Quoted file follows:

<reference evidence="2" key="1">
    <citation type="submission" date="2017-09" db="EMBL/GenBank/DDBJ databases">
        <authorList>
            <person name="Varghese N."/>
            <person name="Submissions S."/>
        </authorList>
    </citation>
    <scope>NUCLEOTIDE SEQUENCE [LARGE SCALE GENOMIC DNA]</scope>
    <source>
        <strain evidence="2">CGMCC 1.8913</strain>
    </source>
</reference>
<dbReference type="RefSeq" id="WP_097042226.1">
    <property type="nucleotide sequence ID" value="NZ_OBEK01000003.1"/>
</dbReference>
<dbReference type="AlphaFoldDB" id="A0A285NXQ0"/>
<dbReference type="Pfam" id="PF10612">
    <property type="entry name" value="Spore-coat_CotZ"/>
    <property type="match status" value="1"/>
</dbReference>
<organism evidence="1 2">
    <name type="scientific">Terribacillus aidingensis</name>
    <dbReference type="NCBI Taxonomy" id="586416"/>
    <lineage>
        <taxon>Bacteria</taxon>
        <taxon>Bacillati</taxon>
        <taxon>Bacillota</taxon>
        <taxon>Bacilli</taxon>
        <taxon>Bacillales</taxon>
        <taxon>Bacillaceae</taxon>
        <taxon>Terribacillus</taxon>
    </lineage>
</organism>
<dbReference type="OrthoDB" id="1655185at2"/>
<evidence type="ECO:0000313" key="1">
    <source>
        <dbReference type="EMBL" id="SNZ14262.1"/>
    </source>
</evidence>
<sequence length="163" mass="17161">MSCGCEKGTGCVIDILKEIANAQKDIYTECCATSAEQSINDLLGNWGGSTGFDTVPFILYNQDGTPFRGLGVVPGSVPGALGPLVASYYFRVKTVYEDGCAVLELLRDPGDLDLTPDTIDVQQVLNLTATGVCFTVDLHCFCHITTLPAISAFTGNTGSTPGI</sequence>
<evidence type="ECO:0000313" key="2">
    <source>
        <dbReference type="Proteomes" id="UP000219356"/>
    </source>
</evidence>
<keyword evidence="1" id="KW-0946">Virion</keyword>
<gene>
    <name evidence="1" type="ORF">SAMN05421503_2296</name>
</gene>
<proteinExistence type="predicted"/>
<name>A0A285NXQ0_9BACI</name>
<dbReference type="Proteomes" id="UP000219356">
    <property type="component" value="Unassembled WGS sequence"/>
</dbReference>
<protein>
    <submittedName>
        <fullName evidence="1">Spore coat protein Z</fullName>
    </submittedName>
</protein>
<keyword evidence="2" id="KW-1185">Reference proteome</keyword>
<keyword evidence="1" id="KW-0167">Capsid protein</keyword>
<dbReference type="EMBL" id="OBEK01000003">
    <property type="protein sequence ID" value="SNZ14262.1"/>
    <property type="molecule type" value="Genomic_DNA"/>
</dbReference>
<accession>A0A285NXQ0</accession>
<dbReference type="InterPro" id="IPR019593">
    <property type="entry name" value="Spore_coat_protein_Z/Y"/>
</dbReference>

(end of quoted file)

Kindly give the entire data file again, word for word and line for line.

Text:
<reference evidence="2" key="1">
    <citation type="submission" date="2017-09" db="EMBL/GenBank/DDBJ databases">
        <authorList>
            <person name="Varghese N."/>
            <person name="Submissions S."/>
        </authorList>
    </citation>
    <scope>NUCLEOTIDE SEQUENCE [LARGE SCALE GENOMIC DNA]</scope>
    <source>
        <strain evidence="2">CGMCC 1.8913</strain>
    </source>
</reference>
<dbReference type="RefSeq" id="WP_097042226.1">
    <property type="nucleotide sequence ID" value="NZ_OBEK01000003.1"/>
</dbReference>
<dbReference type="AlphaFoldDB" id="A0A285NXQ0"/>
<dbReference type="Pfam" id="PF10612">
    <property type="entry name" value="Spore-coat_CotZ"/>
    <property type="match status" value="1"/>
</dbReference>
<organism evidence="1 2">
    <name type="scientific">Terribacillus aidingensis</name>
    <dbReference type="NCBI Taxonomy" id="586416"/>
    <lineage>
        <taxon>Bacteria</taxon>
        <taxon>Bacillati</taxon>
        <taxon>Bacillota</taxon>
        <taxon>Bacilli</taxon>
        <taxon>Bacillales</taxon>
        <taxon>Bacillaceae</taxon>
        <taxon>Terribacillus</taxon>
    </lineage>
</organism>
<dbReference type="OrthoDB" id="1655185at2"/>
<evidence type="ECO:0000313" key="1">
    <source>
        <dbReference type="EMBL" id="SNZ14262.1"/>
    </source>
</evidence>
<sequence length="163" mass="17161">MSCGCEKGTGCVIDILKEIANAQKDIYTECCATSAEQSINDLLGNWGGSTGFDTVPFILYNQDGTPFRGLGVVPGSVPGALGPLVASYYFRVKTVYEDGCAVLELLRDPGDLDLTPDTIDVQQVLNLTATGVCFTVDLHCFCHITTLPAISAFTGNTGSTPGI</sequence>
<evidence type="ECO:0000313" key="2">
    <source>
        <dbReference type="Proteomes" id="UP000219356"/>
    </source>
</evidence>
<keyword evidence="1" id="KW-0946">Virion</keyword>
<gene>
    <name evidence="1" type="ORF">SAMN05421503_2296</name>
</gene>
<proteinExistence type="predicted"/>
<name>A0A285NXQ0_9BACI</name>
<dbReference type="Proteomes" id="UP000219356">
    <property type="component" value="Unassembled WGS sequence"/>
</dbReference>
<protein>
    <submittedName>
        <fullName evidence="1">Spore coat protein Z</fullName>
    </submittedName>
</protein>
<keyword evidence="2" id="KW-1185">Reference proteome</keyword>
<keyword evidence="1" id="KW-0167">Capsid protein</keyword>
<dbReference type="EMBL" id="OBEK01000003">
    <property type="protein sequence ID" value="SNZ14262.1"/>
    <property type="molecule type" value="Genomic_DNA"/>
</dbReference>
<accession>A0A285NXQ0</accession>
<dbReference type="InterPro" id="IPR019593">
    <property type="entry name" value="Spore_coat_protein_Z/Y"/>
</dbReference>